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Yukio Mishima and Political Extremism

The novelist Yukio Mishima was twenty when World War II ended. He had been misdiagnosed as having tuberculosis and declared unfit for service. After the war he wished to see Japan return to its 1930s values. Like the militarists of the 1930s, he disliked modernity, he opposed foreign influences and he revered the emperor. He wished for Japan to revive its imperialism, but where he wished Japan to invade is not clear. Mishima was dreaming, failing to see that Japan's imperialism had developed as a part of a worldwide imperialism and that such imperialism was finished as a credo, that any attempt to return to conquest would have brought to Japan another disaster.

Japan had its "Red Army Faction" which grew out of the disturbances of the 1960s. Here, too, were young people who took an uncompromising opposition to the present order. Extending the battle to what they saw as the evil of Israeli oppression of Palestinians, they made a suicidal assault on the Tel Aviv airport, killing twenty-six people and wounding eighty. Their movement also came to nothing. The Japanese government eventually apprehended the Red Army's remaining activists, and their leader committed suicide in prison.

Mishima made a name for himself as an author, poet, playwright, actor, and film director. He was also devoted to bodybuilding, the martial arts and other displays of manliness. Like John Wayne, who in World War II chose to pursue his acting career rather than join the military, Mishima followed his missing action during the war with his glorification of soldiering. Mishima retained his nation's glorification of the military man's death.

Mishima had a tiny army of followers that paraded around in uniforms. On November 25, 1970, in Tokyo, Mishima and his army stormed the headquarters of Japan defense forces. On the headquarters balcony he shouted to a thousand or so soldiers on the parade ground below, voicing in military fashion his opposition to Japan's disgraceful defeat in World War II. The soldiers could hardly hear him because of the helicopters circling above, but it was obvious that they disliked Mishima. There were shouts of "shoot him," while Mishima was chanting, "Long Live the Emperor!" Mishima turned from the balcony and stepped into the commander's office. There he slit open his stomach, and one of his followers tried to behead him but missed, his sword hitting Mishima on his back. Another follower did the job right and in the same fashion helped the first follower kill himself, and he draped the two severed heads on the necks of the corpses.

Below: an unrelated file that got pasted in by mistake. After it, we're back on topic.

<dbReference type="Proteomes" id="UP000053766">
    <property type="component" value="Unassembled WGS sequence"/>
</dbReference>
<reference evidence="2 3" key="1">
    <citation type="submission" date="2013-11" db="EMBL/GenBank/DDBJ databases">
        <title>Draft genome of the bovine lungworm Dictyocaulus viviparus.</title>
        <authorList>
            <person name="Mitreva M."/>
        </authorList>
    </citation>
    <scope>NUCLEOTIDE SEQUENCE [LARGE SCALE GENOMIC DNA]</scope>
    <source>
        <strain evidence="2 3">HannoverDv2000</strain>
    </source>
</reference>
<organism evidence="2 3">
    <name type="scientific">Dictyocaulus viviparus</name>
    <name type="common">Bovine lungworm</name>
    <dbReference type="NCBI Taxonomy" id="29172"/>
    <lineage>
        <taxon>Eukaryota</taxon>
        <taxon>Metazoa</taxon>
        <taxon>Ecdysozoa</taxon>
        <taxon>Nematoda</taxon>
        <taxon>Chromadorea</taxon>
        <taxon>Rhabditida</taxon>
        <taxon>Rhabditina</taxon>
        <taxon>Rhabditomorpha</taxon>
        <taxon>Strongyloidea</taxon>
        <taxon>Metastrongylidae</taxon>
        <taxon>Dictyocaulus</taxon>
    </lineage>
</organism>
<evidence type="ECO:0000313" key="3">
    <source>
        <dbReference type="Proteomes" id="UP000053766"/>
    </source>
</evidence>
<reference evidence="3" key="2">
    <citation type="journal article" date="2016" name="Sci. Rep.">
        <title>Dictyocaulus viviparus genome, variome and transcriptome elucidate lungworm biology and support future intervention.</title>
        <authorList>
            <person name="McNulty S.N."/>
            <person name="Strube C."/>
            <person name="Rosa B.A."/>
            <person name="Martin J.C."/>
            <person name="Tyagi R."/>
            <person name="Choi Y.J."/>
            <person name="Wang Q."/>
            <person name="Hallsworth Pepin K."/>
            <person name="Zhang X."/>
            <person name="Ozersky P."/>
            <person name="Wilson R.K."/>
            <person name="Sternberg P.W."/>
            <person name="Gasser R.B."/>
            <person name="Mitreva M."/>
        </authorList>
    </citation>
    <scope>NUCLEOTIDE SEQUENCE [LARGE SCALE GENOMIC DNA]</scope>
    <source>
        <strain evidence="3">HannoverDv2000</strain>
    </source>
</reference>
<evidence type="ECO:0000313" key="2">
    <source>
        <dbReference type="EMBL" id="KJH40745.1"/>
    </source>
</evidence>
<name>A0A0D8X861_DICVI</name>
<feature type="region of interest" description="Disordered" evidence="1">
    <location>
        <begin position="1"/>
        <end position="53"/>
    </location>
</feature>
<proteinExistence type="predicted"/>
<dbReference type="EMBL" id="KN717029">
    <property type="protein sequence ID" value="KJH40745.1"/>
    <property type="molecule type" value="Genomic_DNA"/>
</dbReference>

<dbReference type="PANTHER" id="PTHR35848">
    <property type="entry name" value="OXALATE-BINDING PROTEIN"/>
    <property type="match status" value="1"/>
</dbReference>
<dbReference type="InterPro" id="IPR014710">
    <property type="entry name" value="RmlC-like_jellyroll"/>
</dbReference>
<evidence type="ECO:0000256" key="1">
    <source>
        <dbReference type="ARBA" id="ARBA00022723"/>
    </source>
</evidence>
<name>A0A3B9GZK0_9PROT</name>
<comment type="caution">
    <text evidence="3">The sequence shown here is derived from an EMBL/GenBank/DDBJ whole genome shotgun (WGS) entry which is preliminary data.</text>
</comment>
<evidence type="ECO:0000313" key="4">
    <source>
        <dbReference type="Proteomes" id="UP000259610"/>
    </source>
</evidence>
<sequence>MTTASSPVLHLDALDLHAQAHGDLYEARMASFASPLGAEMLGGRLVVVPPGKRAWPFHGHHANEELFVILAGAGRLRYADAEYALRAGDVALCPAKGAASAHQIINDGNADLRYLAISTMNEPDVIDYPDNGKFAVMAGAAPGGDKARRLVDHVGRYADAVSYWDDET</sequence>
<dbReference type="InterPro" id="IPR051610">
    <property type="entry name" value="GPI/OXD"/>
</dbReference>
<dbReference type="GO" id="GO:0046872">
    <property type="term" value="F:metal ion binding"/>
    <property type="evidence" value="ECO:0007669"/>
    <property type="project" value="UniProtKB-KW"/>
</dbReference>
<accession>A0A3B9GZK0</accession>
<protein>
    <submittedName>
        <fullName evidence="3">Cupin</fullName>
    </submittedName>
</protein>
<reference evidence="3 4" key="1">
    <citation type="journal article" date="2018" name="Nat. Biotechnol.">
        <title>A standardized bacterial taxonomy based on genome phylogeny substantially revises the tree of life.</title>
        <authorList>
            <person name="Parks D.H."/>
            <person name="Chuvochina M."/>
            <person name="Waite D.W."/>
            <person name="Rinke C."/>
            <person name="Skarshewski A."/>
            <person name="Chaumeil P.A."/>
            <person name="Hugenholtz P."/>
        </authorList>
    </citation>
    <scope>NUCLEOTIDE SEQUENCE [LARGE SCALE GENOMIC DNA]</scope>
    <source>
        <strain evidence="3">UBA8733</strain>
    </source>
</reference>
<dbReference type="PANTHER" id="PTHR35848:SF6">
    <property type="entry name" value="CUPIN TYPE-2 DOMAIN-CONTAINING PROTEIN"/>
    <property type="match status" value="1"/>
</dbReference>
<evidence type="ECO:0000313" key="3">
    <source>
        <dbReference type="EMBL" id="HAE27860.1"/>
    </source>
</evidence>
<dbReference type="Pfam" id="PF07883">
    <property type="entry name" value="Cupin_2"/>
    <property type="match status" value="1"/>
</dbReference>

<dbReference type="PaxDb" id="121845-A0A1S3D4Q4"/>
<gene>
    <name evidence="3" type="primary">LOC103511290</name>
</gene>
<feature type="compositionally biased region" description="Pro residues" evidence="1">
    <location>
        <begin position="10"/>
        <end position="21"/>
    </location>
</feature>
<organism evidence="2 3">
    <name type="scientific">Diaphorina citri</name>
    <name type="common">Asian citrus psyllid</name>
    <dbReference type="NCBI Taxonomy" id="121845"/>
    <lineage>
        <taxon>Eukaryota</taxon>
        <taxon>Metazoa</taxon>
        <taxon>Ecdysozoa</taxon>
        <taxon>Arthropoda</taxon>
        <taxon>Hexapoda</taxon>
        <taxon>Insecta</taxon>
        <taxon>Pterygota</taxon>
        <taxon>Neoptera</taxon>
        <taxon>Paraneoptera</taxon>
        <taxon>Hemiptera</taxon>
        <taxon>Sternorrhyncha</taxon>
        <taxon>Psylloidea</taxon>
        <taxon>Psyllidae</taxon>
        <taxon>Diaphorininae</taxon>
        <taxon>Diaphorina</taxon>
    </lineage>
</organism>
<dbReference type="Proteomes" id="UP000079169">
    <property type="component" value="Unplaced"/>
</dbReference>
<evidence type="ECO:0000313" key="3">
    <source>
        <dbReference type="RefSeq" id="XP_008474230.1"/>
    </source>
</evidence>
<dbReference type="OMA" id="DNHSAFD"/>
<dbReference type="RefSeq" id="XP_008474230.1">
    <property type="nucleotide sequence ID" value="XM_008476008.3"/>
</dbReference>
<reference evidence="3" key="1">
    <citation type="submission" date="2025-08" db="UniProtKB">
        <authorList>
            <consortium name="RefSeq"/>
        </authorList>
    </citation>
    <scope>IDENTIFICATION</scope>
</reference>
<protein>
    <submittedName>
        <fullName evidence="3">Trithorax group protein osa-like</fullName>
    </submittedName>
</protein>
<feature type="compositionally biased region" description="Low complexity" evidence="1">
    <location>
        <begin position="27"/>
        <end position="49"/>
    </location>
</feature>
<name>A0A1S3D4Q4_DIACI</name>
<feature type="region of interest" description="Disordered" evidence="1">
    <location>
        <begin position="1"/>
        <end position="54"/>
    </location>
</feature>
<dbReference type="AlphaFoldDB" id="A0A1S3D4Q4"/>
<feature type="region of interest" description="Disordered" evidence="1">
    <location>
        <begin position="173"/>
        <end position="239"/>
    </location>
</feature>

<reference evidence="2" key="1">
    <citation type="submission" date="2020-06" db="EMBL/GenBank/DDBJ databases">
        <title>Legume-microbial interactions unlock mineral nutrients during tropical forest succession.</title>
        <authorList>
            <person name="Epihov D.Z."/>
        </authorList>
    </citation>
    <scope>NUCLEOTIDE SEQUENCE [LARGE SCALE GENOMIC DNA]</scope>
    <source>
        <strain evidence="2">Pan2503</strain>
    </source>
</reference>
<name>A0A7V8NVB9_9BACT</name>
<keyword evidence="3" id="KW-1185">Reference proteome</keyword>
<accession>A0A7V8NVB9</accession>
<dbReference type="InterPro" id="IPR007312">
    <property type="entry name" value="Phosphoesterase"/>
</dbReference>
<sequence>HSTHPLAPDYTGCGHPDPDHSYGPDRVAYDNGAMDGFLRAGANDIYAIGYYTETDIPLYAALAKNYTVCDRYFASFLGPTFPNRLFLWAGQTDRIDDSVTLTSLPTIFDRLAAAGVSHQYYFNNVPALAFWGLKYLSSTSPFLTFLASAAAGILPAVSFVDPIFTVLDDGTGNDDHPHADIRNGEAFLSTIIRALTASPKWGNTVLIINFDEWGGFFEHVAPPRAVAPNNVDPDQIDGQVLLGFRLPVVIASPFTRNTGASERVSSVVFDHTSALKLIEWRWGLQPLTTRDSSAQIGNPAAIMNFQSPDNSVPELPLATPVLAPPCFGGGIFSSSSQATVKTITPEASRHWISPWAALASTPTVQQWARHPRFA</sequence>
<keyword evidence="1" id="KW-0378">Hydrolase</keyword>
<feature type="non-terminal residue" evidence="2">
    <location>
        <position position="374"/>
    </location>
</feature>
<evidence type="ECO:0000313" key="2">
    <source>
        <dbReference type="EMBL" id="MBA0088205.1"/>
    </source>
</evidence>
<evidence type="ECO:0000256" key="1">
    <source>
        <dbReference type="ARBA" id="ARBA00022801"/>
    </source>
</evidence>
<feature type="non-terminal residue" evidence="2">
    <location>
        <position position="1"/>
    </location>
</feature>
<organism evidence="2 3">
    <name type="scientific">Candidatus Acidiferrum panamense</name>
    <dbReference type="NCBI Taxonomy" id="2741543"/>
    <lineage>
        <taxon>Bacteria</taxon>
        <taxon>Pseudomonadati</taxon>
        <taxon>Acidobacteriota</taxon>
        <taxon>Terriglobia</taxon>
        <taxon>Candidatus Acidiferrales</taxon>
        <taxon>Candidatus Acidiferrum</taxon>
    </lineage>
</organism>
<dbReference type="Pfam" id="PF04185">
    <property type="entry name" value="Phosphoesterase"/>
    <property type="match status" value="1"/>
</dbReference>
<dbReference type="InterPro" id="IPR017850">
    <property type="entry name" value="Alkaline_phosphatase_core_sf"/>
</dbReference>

Mishima and his little army had accomplished nothing. But a few people saw Mishima as having displayed truth. "Mishima got it right," one of his admirers would write in online commentary to a website devoted to Mishima. Another described Mishima's suicide as an example of strength and nobility. A Japanese wrote of Mishima representing "our spirit." Mishima was described as having won spiritually and as having upheld honor, pride and glory. One wrote of Mishima as having upheld Buddhist values. And from Italy came a description of Mishima as having rebelled against materialism, vileness, stupidity, liberalism and false democracy.

Sources

Japan: Who Governs? The Rise of the Developmental State,
by Chalmers Johnson

A History of Japanese Economic Thought, Tessa Morris-Suzuki, 1998

Mishima: a biography, by John Nathan, 1974

The Life and Death of Yukio Mishima, by Henry Scott-Stokes, 1974

Copyright © 1998-2015 by Frank E. Smitha. All rights reserved.

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